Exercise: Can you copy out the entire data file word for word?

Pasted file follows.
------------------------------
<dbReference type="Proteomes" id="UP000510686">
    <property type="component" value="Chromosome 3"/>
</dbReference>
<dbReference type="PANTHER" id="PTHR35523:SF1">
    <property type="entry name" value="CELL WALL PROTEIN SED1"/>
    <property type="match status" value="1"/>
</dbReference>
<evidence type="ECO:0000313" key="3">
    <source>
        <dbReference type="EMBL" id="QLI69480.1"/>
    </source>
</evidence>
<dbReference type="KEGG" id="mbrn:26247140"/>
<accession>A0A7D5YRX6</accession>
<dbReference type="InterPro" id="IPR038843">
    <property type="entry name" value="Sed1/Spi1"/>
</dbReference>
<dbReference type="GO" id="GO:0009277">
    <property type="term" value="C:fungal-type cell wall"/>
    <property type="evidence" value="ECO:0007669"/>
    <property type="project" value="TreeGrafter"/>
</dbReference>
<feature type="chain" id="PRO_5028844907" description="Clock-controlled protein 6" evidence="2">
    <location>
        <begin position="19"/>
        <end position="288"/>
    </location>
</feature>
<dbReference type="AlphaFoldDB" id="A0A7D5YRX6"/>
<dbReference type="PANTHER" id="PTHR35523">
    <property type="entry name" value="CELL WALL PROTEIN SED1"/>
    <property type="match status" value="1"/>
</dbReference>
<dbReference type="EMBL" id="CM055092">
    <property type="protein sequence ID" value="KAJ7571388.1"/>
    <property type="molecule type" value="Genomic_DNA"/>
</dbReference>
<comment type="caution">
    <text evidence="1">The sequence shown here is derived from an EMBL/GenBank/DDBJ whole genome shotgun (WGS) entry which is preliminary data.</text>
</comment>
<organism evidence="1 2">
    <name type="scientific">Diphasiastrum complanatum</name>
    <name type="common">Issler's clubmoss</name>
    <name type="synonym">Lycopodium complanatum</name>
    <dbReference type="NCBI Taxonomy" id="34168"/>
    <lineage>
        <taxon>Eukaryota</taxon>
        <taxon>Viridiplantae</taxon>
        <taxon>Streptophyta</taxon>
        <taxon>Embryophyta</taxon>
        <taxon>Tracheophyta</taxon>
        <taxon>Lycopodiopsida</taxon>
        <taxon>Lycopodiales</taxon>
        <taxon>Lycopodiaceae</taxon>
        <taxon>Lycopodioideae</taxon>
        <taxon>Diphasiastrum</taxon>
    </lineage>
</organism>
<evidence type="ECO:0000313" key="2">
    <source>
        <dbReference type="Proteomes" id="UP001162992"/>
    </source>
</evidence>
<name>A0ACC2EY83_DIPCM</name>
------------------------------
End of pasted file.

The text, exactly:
<dbReference type="Proteomes" id="UP000510686">
    <property type="component" value="Chromosome 3"/>
</dbReference>
<dbReference type="PANTHER" id="PTHR35523:SF1">
    <property type="entry name" value="CELL WALL PROTEIN SED1"/>
    <property type="match status" value="1"/>
</dbReference>
<evidence type="ECO:0000313" key="3">
    <source>
        <dbReference type="EMBL" id="QLI69480.1"/>
    </source>
</evidence>
<dbReference type="KEGG" id="mbrn:26247140"/>
<accession>A0A7D5YRX6</accession>
<dbReference type="InterPro" id="IPR038843">
    <property type="entry name" value="Sed1/Spi1"/>
</dbReference>
<dbReference type="GO" id="GO:0009277">
    <property type="term" value="C:fungal-type cell wall"/>
    <property type="evidence" value="ECO:0007669"/>
    <property type="project" value="TreeGrafter"/>
</dbReference>
<feature type="chain" id="PRO_5028844907" description="Clock-controlled protein 6" evidence="2">
    <location>
        <begin position="19"/>
        <end position="288"/>
    </location>
</feature>
<dbReference type="AlphaFoldDB" id="A0A7D5YRX6"/>
<dbReference type="PANTHER" id="PTHR35523">
    <property type="entry name" value="CELL WALL PROTEIN SED1"/>
    <property type="match status" value="1"/>
</dbReference>
<dbReference type="EMBL" id="CM055092">
    <property type="protein sequence ID" value="KAJ7571388.1"/>
    <property type="molecule type" value="Genomic_DNA"/>
</dbReference>
<comment type="caution">
    <text evidence="1">The sequence shown here is derived from an EMBL/GenBank/DDBJ whole genome shotgun (WGS) entry which is preliminary data.</text>
</comment>
<organism evidence="1 2">
    <name type="scientific">Diphasiastrum complanatum</name>
    <name type="common">Issler's clubmoss</name>
    <name type="synonym">Lycopodium complanatum</name>
    <dbReference type="NCBI Taxonomy" id="34168"/>
    <lineage>
        <taxon>Eukaryota</taxon>
        <taxon>Viridiplantae</taxon>
        <taxon>Streptophyta</taxon>
        <taxon>Embryophyta</taxon>
        <taxon>Tracheophyta</taxon>
        <taxon>Lycopodiopsida</taxon>
        <taxon>Lycopodiales</taxon>
        <taxon>Lycopodiaceae</taxon>
        <taxon>Lycopodioideae</taxon>
        <taxon>Diphasiastrum</taxon>
    </lineage>
</organism>
<evidence type="ECO:0000313" key="2">
    <source>
        <dbReference type="Proteomes" id="UP001162992"/>
    </source>
</evidence>
<name>A0ACC2EY83_DIPCM</name>